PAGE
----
FACEBOOK users are being targeted by hackers in an attempt to steal their logins.

According to cyber researchers, the massive phishing campaign has successfully hijacked approximately 5 million accounts worldwide.


A phishing scam targets Facebook Messenger usersCredit: Getty

Attacks continue to spread virally through Facebook Messenger on mobile devices.

It’s been around for over a year, but Nick Ascoli of PIXM, an anti-phishing browser extension, highlighted it this week.

In a video for the tech news website HelpNetSecurity, he explained how the scam campaign works.

Nick’s team identified several dubious websites masquerading as the Facebook login page.

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Each website had millions of visits and aimed to trick people into entering their Facebook credentials.

Links to suspicious pages are distributed through Messenger, explained Nick, vice president of threat research at PIXM.

“Once the adversary has compromised a user’s Facebook account, they log into that account, presumably automatically,” he said.

From here, they “distribute new phishing links to all of that user’s friends,” Nick added.

The attackers have even figured out a way to insert the target’s name into the link to make it look more believable.

Credentials are believed to be collected by adversaries to be sold to hackers on the dark web.

Stolen Facebook logins can open the door to lucrative accounts with banking information, as people commonly use Facebook to automatically log in to shopping websites.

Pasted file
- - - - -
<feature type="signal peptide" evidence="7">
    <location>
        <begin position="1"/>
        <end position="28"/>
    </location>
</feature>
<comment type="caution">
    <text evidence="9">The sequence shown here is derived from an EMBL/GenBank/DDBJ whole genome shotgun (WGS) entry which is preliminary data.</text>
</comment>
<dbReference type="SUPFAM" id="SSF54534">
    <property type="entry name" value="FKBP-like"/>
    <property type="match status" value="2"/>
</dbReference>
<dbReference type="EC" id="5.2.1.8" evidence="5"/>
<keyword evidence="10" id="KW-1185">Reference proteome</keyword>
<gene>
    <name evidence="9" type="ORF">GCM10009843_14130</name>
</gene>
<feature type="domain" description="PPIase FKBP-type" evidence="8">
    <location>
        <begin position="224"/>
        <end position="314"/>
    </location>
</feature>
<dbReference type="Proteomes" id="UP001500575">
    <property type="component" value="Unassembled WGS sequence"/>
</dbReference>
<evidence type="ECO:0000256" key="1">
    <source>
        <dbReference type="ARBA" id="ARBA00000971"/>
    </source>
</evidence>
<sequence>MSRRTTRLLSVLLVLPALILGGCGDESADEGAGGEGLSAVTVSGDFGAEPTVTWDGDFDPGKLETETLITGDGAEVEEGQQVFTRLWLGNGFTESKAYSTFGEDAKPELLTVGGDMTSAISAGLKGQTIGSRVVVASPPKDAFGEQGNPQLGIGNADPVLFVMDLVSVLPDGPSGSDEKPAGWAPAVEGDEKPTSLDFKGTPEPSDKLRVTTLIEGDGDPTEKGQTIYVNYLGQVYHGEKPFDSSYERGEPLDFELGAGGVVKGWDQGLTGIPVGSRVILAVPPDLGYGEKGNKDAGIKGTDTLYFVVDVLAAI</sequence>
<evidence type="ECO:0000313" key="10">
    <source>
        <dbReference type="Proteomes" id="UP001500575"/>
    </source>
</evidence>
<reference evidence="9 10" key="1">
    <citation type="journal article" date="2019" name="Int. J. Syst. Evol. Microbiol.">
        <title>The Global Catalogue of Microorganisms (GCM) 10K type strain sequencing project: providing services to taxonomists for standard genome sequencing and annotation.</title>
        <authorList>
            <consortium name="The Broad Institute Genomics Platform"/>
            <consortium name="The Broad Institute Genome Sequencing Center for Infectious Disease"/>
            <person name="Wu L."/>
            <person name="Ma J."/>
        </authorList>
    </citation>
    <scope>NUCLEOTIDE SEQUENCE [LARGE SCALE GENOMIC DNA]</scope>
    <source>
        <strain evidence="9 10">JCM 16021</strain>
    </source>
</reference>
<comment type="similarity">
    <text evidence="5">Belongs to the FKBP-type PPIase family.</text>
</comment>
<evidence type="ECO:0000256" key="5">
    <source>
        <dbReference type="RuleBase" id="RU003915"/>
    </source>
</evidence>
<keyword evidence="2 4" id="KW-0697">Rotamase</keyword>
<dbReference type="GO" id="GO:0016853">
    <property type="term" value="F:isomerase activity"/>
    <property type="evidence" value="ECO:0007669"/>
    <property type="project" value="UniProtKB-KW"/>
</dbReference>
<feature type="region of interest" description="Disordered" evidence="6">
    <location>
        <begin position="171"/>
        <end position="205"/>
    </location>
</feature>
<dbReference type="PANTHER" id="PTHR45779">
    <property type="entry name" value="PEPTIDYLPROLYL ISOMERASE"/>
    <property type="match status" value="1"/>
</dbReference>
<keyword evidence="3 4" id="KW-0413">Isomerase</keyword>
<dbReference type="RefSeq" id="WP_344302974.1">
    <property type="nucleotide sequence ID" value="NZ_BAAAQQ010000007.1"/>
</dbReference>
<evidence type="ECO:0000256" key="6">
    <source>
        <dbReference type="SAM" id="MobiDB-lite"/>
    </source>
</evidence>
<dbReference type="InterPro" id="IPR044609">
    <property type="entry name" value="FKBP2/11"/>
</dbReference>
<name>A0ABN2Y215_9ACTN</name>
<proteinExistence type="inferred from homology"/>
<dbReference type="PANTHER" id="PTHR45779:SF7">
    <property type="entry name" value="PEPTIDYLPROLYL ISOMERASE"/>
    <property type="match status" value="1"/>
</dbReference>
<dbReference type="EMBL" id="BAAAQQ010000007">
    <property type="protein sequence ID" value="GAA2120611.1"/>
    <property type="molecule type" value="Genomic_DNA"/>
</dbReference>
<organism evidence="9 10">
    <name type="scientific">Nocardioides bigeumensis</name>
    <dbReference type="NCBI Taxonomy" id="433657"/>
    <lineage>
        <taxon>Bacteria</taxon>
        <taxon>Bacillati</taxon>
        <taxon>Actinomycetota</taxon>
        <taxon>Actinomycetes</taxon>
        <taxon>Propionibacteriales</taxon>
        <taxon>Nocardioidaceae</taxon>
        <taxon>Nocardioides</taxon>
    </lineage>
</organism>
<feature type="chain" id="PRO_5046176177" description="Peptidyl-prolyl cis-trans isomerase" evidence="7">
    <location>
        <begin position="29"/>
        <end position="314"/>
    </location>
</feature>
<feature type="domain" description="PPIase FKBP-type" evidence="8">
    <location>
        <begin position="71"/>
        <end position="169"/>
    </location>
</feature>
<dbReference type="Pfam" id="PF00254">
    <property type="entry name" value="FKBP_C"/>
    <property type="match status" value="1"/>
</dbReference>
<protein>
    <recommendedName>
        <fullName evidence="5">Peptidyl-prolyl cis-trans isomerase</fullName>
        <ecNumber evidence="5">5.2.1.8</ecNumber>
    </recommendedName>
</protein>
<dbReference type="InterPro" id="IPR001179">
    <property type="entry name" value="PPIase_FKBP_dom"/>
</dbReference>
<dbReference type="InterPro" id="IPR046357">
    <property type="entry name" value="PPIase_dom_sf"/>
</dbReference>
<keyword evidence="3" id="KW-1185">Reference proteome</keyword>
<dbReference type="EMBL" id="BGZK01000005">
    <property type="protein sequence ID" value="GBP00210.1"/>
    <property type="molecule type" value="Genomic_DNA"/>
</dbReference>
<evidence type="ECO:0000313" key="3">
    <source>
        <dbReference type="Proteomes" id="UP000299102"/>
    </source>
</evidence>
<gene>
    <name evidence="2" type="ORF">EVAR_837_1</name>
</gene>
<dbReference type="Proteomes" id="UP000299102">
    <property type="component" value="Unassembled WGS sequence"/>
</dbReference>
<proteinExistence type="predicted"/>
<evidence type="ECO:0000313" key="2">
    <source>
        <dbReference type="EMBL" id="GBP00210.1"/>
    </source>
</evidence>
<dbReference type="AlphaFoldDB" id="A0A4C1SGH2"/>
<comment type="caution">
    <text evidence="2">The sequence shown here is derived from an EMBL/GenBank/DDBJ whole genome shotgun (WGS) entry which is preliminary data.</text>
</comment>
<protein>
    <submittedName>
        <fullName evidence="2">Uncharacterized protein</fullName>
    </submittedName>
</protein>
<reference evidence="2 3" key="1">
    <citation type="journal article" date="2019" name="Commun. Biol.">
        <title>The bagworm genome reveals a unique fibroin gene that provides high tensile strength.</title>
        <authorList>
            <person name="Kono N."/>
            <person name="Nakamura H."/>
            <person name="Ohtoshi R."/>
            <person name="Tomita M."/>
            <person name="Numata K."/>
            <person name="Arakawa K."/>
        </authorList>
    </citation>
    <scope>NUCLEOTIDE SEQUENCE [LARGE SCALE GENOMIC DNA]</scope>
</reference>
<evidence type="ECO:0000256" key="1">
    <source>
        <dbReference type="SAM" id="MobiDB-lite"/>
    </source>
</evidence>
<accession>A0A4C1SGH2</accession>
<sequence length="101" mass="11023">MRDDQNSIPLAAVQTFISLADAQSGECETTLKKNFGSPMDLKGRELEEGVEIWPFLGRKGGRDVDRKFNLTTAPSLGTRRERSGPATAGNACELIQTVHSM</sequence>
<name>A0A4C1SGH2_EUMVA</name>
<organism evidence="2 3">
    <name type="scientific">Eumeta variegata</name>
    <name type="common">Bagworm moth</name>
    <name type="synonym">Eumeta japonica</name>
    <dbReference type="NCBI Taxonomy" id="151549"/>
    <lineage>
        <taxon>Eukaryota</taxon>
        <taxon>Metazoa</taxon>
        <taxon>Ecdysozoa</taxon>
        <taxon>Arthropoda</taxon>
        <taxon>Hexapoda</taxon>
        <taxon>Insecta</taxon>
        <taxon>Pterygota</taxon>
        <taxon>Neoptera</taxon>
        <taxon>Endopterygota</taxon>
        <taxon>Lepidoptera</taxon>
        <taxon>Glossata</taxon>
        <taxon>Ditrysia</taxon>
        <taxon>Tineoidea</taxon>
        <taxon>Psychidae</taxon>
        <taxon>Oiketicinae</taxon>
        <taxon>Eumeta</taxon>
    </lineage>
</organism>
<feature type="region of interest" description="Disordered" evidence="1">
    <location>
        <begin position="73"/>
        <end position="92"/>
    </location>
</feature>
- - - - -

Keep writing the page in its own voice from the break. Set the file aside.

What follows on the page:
But the attackers running the campaign are making money in other devious ways.

Once a victim has entered their Facebook details on the fake website, they are redirected to an advertising page.

The hacker could be earning hundreds of dollars a month from the page views generated by their attacks.

If you spot a suspicious online scam message, do not click on any links or attachments sent by the attacker.

Generally speaking, if something feels off about a message or website, it’s best to proceed with extreme caution.

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In the UK, you can report suspected scams to ActionFraud, the national fraud and cybercrime reporting centre.

Their website is actionfraud.police.uk and their telephone number is 0300 123 2040.

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